A week after I graduated from Westmont College, I drove across the country to start a new job as the Director of the Karpeles Manuscript Museum in South Carolina. Mr. Karpeles had purchased St James Church in Charleston SC and I was commissioned to (ironically) transformed a church into a museum. After an extensive remodel, ripping out all the pews and adding display cases, I found myself looking for community. Charleston is a beautiful historic city with A LOT of old traditional style steepled churches. I visited a number of churches and came to learn that there were some understood “norms” in this very Southern society. If you were from English descent then you probably attended the Anglican church, if you were Scottish, then you went to the Presbyterian Church and so on. When I would inquire about good churches to visit, on more than one occasion I was directed to the local Jewish synagogue (because of my last name). This was all very strange to me.
I finally found a modern-looking church in a business park. They had great contemporary music that I was familiar with, they were a young church and the pastor even wore a Hawaiian shirt… I felt like I had finally found a home. I knew I needed to put myself out there and make an attempt to plug in, so I attended their young adult bible study. There was a good thirty people there and I met the “friendly” pastor who ask me about myself and where I was from and had some awkward conversations with a few of the other young adults. The Bible study started with some introduction and the pastor introduced me “this is Joshua Kipa aaa lipa ski?.... He’s an outsider from Los Angeles ...” Needless to say, I never went back.
The reality began to set in, I was a foreigner in a foreign land, an “outsider from Los Angeles” and they did not have a slot to put me in. I was really quite discouraged because I love to go to Church! And I NEED to worship or else my week is not the same. My secretary could sense that I was down and I confided in her. She invited me to her church.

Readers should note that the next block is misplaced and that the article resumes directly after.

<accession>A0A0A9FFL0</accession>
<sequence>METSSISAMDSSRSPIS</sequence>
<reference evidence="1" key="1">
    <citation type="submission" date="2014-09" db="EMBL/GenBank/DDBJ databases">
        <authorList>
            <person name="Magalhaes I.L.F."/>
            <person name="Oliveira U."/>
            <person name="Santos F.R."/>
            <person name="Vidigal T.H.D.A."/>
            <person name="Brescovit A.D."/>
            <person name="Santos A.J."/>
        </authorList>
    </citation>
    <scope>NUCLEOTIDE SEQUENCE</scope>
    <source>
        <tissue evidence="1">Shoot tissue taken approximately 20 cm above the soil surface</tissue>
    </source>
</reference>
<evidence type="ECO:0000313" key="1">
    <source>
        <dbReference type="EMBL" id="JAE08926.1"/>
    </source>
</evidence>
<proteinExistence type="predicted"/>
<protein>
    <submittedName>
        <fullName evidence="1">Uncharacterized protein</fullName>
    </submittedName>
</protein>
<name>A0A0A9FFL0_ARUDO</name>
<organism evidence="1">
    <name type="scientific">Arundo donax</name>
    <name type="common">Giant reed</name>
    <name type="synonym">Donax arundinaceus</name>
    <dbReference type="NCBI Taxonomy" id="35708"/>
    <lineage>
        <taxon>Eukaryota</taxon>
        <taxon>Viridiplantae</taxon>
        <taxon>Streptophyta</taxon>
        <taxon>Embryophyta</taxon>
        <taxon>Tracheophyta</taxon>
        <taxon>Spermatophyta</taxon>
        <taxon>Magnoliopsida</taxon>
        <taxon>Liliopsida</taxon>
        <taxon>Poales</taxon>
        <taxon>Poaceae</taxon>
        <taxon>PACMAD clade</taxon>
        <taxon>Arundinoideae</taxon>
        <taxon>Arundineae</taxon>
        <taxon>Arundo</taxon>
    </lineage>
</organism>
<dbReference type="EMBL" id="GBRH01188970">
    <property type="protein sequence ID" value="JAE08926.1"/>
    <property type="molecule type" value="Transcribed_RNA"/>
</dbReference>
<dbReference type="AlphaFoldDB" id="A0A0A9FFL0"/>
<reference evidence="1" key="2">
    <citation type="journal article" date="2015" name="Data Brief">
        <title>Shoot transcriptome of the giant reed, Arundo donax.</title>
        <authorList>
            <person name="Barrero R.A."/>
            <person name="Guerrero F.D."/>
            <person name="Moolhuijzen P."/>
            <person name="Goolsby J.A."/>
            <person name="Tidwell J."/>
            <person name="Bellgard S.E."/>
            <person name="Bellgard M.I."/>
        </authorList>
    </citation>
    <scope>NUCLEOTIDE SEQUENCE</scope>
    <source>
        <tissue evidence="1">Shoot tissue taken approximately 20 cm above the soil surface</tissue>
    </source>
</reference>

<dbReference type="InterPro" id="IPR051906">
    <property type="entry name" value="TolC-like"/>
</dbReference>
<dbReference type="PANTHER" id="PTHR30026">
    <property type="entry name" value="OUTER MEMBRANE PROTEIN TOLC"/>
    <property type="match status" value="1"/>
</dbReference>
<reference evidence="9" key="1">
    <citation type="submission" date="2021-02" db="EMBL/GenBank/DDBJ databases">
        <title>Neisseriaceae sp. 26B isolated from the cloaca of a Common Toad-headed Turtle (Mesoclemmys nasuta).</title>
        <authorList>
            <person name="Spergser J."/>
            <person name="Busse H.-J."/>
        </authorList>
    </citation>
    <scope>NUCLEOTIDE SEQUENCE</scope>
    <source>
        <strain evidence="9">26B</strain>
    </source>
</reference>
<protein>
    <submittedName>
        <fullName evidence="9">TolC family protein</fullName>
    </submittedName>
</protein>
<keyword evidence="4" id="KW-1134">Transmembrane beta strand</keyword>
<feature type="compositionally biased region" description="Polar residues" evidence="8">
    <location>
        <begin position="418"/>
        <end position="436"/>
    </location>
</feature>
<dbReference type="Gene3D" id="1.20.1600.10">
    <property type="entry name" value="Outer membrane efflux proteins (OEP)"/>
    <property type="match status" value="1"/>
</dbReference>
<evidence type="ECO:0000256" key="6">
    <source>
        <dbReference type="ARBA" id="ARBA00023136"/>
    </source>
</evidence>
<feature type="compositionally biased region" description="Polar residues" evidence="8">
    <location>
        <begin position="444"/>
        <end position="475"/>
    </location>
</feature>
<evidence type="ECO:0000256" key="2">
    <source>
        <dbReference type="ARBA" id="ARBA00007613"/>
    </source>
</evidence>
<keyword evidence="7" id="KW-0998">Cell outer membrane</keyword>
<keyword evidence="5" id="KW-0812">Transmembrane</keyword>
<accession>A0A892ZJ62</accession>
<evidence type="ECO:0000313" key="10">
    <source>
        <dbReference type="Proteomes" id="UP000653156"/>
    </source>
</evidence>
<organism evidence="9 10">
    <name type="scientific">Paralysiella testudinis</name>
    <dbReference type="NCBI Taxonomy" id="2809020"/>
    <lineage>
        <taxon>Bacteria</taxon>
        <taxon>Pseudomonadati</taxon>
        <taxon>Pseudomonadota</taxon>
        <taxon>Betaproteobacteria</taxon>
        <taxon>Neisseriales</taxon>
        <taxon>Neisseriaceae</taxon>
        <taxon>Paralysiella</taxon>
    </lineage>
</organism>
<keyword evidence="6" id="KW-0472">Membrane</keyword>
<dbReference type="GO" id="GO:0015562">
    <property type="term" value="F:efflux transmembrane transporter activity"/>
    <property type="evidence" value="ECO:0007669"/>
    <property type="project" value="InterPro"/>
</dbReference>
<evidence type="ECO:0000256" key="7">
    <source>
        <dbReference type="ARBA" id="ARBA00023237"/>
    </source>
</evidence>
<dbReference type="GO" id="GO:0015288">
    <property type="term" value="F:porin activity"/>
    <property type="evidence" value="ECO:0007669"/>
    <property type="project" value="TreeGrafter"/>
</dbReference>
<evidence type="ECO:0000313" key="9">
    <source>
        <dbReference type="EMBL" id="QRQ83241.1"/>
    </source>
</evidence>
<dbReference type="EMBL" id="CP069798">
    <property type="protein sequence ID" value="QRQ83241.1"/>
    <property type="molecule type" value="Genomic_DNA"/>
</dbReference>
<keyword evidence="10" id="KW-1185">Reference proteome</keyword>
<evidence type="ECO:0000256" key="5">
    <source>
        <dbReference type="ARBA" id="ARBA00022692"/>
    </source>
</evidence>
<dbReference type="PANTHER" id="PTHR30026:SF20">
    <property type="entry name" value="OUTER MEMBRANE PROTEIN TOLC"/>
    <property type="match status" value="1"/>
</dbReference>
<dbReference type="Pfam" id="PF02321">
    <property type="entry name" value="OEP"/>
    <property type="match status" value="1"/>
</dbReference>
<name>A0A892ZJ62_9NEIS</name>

Me, a SoCal boy who grew up in the contemporary Vineyard worship culture found himself worshipping at St. Marks in Charleston, the first church in America that was built by free black hands. It was an Episcopal “high church” style, basically a Catholic mass without the Catholics. I had to learn the sign of the cross, when to kneel and stand and kneel again… It was all very strange to me. After a LONG and boring mass, we would go down into the fellowship hall and eat for the rest of the afternoon. There were other “foreigners” from states like Florida or New York, some single moms and a few mixed racial couples. Then it dawned on me, “I’m going to the church for outsiders” and in that season, those people loved me. What I learned is that the Body of Christ is not only diverse, it breaks down cultural boundaries and can even challenge our preconceived notions of what community is. My church in Charleston did not have the contemporary worship style I was used to, the people didn’t dress like me, or look like me, but I needed them and they needed me.
You have been created for a great commision and only you can do what God is calling you to do. In order to truly step into our commissions we MUST be connected. In the season that you find yourself in right now, ask yourself, “am I clear on my calling? And am I connected to the Body of Christ?” If you took the time to read my story I believe that you need the the church “body” in your life, but equally important church needs you in this season to fulfil her great commission.
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